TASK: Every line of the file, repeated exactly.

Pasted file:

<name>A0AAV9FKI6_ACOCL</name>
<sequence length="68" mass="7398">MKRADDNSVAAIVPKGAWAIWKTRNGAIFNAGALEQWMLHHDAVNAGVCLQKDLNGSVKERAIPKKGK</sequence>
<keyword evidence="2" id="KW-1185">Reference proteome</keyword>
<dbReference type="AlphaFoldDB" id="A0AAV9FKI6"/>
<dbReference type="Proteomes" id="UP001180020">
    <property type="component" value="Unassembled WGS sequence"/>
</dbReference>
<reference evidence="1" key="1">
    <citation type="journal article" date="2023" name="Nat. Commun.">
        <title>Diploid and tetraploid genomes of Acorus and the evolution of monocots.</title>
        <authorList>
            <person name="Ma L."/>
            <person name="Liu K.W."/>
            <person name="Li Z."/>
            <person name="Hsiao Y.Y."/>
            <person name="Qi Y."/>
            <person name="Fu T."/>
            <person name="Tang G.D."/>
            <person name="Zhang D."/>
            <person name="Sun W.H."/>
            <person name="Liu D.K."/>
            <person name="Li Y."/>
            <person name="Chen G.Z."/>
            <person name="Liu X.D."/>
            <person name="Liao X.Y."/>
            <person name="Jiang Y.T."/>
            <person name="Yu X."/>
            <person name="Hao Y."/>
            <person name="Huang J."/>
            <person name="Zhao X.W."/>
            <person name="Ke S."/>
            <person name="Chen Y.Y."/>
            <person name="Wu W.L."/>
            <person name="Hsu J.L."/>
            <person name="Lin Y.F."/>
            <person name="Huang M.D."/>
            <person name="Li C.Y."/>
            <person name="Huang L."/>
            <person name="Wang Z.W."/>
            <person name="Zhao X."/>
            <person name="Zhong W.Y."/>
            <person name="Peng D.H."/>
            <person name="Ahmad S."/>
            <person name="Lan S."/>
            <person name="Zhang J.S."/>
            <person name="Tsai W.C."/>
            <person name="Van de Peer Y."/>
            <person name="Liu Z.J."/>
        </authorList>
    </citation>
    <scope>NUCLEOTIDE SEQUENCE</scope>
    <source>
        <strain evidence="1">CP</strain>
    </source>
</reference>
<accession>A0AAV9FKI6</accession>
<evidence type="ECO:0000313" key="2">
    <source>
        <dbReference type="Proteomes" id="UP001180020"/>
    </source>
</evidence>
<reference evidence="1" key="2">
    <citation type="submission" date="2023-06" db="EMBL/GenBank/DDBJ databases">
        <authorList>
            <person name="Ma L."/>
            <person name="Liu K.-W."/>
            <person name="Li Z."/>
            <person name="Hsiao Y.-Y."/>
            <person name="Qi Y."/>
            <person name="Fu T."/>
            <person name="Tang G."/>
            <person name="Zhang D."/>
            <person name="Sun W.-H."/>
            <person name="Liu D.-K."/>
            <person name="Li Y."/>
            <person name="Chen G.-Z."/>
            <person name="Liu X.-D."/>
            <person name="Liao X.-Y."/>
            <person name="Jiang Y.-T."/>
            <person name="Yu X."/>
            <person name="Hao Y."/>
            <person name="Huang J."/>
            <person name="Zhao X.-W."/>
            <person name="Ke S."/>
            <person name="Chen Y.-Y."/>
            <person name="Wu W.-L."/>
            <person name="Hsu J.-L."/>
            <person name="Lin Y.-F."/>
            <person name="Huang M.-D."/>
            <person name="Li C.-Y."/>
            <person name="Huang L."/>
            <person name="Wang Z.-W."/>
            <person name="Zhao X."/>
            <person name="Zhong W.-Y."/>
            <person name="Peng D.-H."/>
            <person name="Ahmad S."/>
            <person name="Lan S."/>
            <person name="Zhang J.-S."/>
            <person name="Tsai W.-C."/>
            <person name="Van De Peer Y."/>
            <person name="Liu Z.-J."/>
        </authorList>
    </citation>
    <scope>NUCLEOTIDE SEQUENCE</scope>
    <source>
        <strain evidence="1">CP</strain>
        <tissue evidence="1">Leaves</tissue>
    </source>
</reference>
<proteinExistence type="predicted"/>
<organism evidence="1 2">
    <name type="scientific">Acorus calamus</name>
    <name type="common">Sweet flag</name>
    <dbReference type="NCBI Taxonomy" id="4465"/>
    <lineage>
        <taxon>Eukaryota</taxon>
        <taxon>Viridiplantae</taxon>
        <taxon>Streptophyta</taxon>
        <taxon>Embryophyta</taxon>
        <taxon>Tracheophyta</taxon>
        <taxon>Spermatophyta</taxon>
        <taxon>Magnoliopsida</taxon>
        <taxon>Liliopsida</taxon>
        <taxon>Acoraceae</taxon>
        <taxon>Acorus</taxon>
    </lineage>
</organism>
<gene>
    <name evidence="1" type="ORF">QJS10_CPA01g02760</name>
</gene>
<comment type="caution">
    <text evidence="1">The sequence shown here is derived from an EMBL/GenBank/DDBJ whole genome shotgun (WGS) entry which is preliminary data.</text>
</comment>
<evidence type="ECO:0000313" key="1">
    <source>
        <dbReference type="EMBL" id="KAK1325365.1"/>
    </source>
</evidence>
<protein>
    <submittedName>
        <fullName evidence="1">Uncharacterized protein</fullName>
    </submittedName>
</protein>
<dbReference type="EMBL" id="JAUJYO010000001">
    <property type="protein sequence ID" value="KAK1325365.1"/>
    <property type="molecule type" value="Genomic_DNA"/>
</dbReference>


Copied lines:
<name>A0AAV9FKI6_ACOCL</name>
<sequence length="68" mass="7398">MKRADDNSVAAIVPKGAWAIWKTRNGAIFNAGALEQWMLHHDAVNAGVCLQKDLNGSVKERAIPKKGK</sequence>
<keyword evidence="2" id="KW-1185">Reference proteome</keyword>
<dbReference type="AlphaFoldDB" id="A0AAV9FKI6"/>
<dbReference type="Proteomes" id="UP001180020">
    <property type="component" value="Unassembled WGS sequence"/>
</dbReference>
<reference evidence="1" key="1">
    <citation type="journal article" date="2023" name="Nat. Commun.">
        <title>Diploid and tetraploid genomes of Acorus and the evolution of monocots.</title>
        <authorList>
            <person name="Ma L."/>
            <person name="Liu K.W."/>
            <person name="Li Z."/>
            <person name="Hsiao Y.Y."/>
            <person name="Qi Y."/>
            <person name="Fu T."/>
            <person name="Tang G.D."/>
            <person name="Zhang D."/>
            <person name="Sun W.H."/>
            <person name="Liu D.K."/>
            <person name="Li Y."/>
            <person name="Chen G.Z."/>
            <person name="Liu X.D."/>
            <person name="Liao X.Y."/>
            <person name="Jiang Y.T."/>
            <person name="Yu X."/>
            <person name="Hao Y."/>
            <person name="Huang J."/>
            <person name="Zhao X.W."/>
            <person name="Ke S."/>
            <person name="Chen Y.Y."/>
            <person name="Wu W.L."/>
            <person name="Hsu J.L."/>
            <person name="Lin Y.F."/>
            <person name="Huang M.D."/>
            <person name="Li C.Y."/>
            <person name="Huang L."/>
            <person name="Wang Z.W."/>
            <person name="Zhao X."/>
            <person name="Zhong W.Y."/>
            <person name="Peng D.H."/>
            <person name="Ahmad S."/>
            <person name="Lan S."/>
            <person name="Zhang J.S."/>
            <person name="Tsai W.C."/>
            <person name="Van de Peer Y."/>
            <person name="Liu Z.J."/>
        </authorList>
    </citation>
    <scope>NUCLEOTIDE SEQUENCE</scope>
    <source>
        <strain evidence="1">CP</strain>
    </source>
</reference>
<accession>A0AAV9FKI6</accession>
<evidence type="ECO:0000313" key="2">
    <source>
        <dbReference type="Proteomes" id="UP001180020"/>
    </source>
</evidence>
<reference evidence="1" key="2">
    <citation type="submission" date="2023-06" db="EMBL/GenBank/DDBJ databases">
        <authorList>
            <person name="Ma L."/>
            <person name="Liu K.-W."/>
            <person name="Li Z."/>
            <person name="Hsiao Y.-Y."/>
            <person name="Qi Y."/>
            <person name="Fu T."/>
            <person name="Tang G."/>
            <person name="Zhang D."/>
            <person name="Sun W.-H."/>
            <person name="Liu D.-K."/>
            <person name="Li Y."/>
            <person name="Chen G.-Z."/>
            <person name="Liu X.-D."/>
            <person name="Liao X.-Y."/>
            <person name="Jiang Y.-T."/>
            <person name="Yu X."/>
            <person name="Hao Y."/>
            <person name="Huang J."/>
            <person name="Zhao X.-W."/>
            <person name="Ke S."/>
            <person name="Chen Y.-Y."/>
            <person name="Wu W.-L."/>
            <person name="Hsu J.-L."/>
            <person name="Lin Y.-F."/>
            <person name="Huang M.-D."/>
            <person name="Li C.-Y."/>
            <person name="Huang L."/>
            <person name="Wang Z.-W."/>
            <person name="Zhao X."/>
            <person name="Zhong W.-Y."/>
            <person name="Peng D.-H."/>
            <person name="Ahmad S."/>
            <person name="Lan S."/>
            <person name="Zhang J.-S."/>
            <person name="Tsai W.-C."/>
            <person name="Van De Peer Y."/>
            <person name="Liu Z.-J."/>
        </authorList>
    </citation>
    <scope>NUCLEOTIDE SEQUENCE</scope>
    <source>
        <strain evidence="1">CP</strain>
        <tissue evidence="1">Leaves</tissue>
    </source>
</reference>
<proteinExistence type="predicted"/>
<organism evidence="1 2">
    <name type="scientific">Acorus calamus</name>
    <name type="common">Sweet flag</name>
    <dbReference type="NCBI Taxonomy" id="4465"/>
    <lineage>
        <taxon>Eukaryota</taxon>
        <taxon>Viridiplantae</taxon>
        <taxon>Streptophyta</taxon>
        <taxon>Embryophyta</taxon>
        <taxon>Tracheophyta</taxon>
        <taxon>Spermatophyta</taxon>
        <taxon>Magnoliopsida</taxon>
        <taxon>Liliopsida</taxon>
        <taxon>Acoraceae</taxon>
        <taxon>Acorus</taxon>
    </lineage>
</organism>
<gene>
    <name evidence="1" type="ORF">QJS10_CPA01g02760</name>
</gene>
<comment type="caution">
    <text evidence="1">The sequence shown here is derived from an EMBL/GenBank/DDBJ whole genome shotgun (WGS) entry which is preliminary data.</text>
</comment>
<evidence type="ECO:0000313" key="1">
    <source>
        <dbReference type="EMBL" id="KAK1325365.1"/>
    </source>
</evidence>
<protein>
    <submittedName>
        <fullName evidence="1">Uncharacterized protein</fullName>
    </submittedName>
</protein>
<dbReference type="EMBL" id="JAUJYO010000001">
    <property type="protein sequence ID" value="KAK1325365.1"/>
    <property type="molecule type" value="Genomic_DNA"/>
</dbReference>